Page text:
Asian Ecology Section of the Ecological Society of America
Volume 5, No. 1, October 2004
ShiLi Miao, the Chair,
(South Florida Water Management District, email@example.com)
Bo Song, the Sectary
(Baruch Inst. of Coastal Ecol. and For. Sci., Clemson Univ., firstname.lastname@example.org)
Harbin Li, the past Chair
(USDA Forest Service, Center For Forested Wetlands Research, email@example.com)
The 2004-2006 Executive Committee is greatly appreciated the opportunity to serve AES. Fostering international collaboration, particularly with Asian ecologists, is our major goal. We would like to continually build the bridge to reach the goal. The followings are our emphases: 1) Issue two or three AES Newsletters annually and update AES website accordingly, 2) Update AES email list and group email, 3) Recruit more ESA members with diverse background, 4) Organize interesting and attractive mixers during ESA annual meetings, and 5) Organize at least one ESA symposium
Your support and participation will make difference.
Annual Report of Asian Ecology Section
In this annual report published in Bulletin of the Ecological Society of America, Vol. 85 (4), October 2004, Page 60, Dr. Harbin Li stated that in 2004, the AES focuses on the issue of invasive species, providing productive forums for discussing research, management, and policy about biological invasions between eastern Asia and North America. Two international symposiums were held on the subject. The AES cosponsored the Beijing International Symposium on Biological Invasions, held 8–15 June 2004 in Beijing, China. This symposium, entitled “Species Exchanges between Eastern Asia and North America: Threats to Environment and Economy,” was a great success. The AES also organized a symposium in this year’s ESA Annual Meeting at Portland, Oregon, entitled “Inter-continental Invasions of Non-native Species between Eastern Asia and North America.” We believe that these symposia increase research activities and influence policy-making on the subject in Asian countries, which constitute a critical link in the fight against biological invasions caused by exchanges of alien plants and animals across the Pacific Ocean.
ESA President Dr. Jerry M. Melillo visited China
President-Elect Melillo just returned from China, where he spoke with the current and up-coming presidents of the Chinese Ecological Society. They were enthusiastic about the idea of ex-changing representatives to annual meetings, and about translating of selected ESA publications into Chinese. They have about 6000 members, and the Society is quite active (e.g., 16 committees). There is also a newly formed East Asian Federation of Ecological Societies (China, South Korea, Japan), which will have its first meeting in Korea in November. There is potential for ESA to link with this new organization.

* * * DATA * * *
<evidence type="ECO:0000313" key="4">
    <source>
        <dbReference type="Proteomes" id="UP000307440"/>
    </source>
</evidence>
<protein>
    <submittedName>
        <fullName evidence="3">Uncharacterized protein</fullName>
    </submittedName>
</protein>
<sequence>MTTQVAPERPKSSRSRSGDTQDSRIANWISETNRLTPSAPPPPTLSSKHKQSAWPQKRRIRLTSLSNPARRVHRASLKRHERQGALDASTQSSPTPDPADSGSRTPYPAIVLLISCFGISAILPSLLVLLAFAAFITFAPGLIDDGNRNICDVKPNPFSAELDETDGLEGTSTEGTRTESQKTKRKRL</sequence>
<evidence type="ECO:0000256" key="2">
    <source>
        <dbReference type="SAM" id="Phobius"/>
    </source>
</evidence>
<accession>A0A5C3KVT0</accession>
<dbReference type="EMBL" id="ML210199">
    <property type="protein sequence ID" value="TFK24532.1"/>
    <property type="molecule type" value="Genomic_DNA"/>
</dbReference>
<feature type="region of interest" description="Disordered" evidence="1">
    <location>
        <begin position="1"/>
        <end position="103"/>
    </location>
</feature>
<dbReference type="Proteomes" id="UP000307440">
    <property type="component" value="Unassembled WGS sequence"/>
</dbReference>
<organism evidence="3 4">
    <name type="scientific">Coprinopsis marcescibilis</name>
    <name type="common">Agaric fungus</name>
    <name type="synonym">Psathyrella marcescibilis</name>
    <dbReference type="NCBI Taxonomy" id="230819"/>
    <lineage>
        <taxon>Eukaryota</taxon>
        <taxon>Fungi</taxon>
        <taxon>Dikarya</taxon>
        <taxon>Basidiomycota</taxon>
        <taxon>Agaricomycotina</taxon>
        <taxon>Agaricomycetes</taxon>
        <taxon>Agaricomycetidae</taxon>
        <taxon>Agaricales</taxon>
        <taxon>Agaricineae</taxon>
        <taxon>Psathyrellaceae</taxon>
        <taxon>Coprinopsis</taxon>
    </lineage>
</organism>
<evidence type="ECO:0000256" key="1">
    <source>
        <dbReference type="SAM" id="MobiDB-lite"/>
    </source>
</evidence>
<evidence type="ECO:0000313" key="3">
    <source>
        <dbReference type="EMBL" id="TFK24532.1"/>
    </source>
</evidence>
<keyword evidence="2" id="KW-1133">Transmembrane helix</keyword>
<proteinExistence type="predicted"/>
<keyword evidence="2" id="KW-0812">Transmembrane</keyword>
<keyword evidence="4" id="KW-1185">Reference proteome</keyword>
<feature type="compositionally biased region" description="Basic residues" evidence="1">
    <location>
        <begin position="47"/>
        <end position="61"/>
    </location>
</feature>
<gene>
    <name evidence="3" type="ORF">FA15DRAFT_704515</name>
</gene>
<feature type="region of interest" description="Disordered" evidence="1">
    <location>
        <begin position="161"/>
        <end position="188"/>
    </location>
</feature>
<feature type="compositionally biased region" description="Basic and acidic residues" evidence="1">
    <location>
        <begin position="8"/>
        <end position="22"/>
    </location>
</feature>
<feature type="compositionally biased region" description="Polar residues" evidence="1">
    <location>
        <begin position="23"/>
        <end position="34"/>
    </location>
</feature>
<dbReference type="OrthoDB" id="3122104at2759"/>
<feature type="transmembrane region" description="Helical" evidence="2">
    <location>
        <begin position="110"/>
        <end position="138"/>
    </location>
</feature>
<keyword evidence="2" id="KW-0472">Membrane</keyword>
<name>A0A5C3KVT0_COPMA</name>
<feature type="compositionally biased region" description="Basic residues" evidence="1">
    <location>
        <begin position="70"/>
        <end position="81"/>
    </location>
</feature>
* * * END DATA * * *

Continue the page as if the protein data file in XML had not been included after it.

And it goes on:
It was suggested that ESA seek funds to support the travel of international students from the developing world to the Montreal meeting. (Source: Bulletin of the Ecological Society of America, Vol. 85 (4), October 2004, Page 25).
Sino-USA Symposium on Biocomplexity and Ecosystem Services,
May 24-June 5, 2004.
To explore the role biocomplexity plays in providing ecosystem goods and services, Zhibin Zhang (Institute of Zoology, Chinese Academy of Sciences) and James Elser (Arizona State University) assembled a diverse, multi-disciplinary team of researchers from China and the U.S. to attend the Sino-USA Symposium on Biocomplexity and Ecosystem Services. This meeting was sponsored by the Natural Science Foundation of China, the U.S. National Science Foundation, and the Chinese Academy of Sciences. U.S. and Chinese scientists outlined their research approaches at conferences held in Beijing, Southwest Normal University in Chongqing, and the Institutes of Hydrobiology and Botany in Wuhan. The presentation of diverse research perspectives was designed to strengthen research both within and across disciplinary boundaries by fostering collaboration, not only among meeting participants, but also between Chinese and U.S. scientists as a group. Also, there will be a return visit of the Chinese collaborators to the U.S., currently planned for Fall 2005. For more information on the research and activities of this group or to contact the participants, please refer to our website: http://ecovalue.uvm.edu/china.htm. (Valerie Eviner, email: firstname.lastname@example.org)
Advanced Ecology Lectures at Fudan University,
July 9 – August 4, 2004
An advanced ecology lecture series was successfully given to almost 60 junior ecologists across China between July 9 and August 4, 2004. These lectures were presented by eight invited researchers/educators from the U.S. and U.K. Our central focus of the lectures was on the philosophy and methodology in ecological research. The goal of this program is to expose students to cutting edge science and, more importantly, research philosophy and methodology. These students can then aid China in becoming on international leader in ecology. This lecture series will be continued for the summers of 2005 and 2006. (Dr. Jiquan Chen, University of Toledo, e-mail: email@example.com)
Subscribe AES ESA
The current AES committee would like to invite ESA members who interest, involve, and/or conduct research in Asia. We sincerely encourage all ESA members to subscribe AES when you renew your 2005 ESA membership.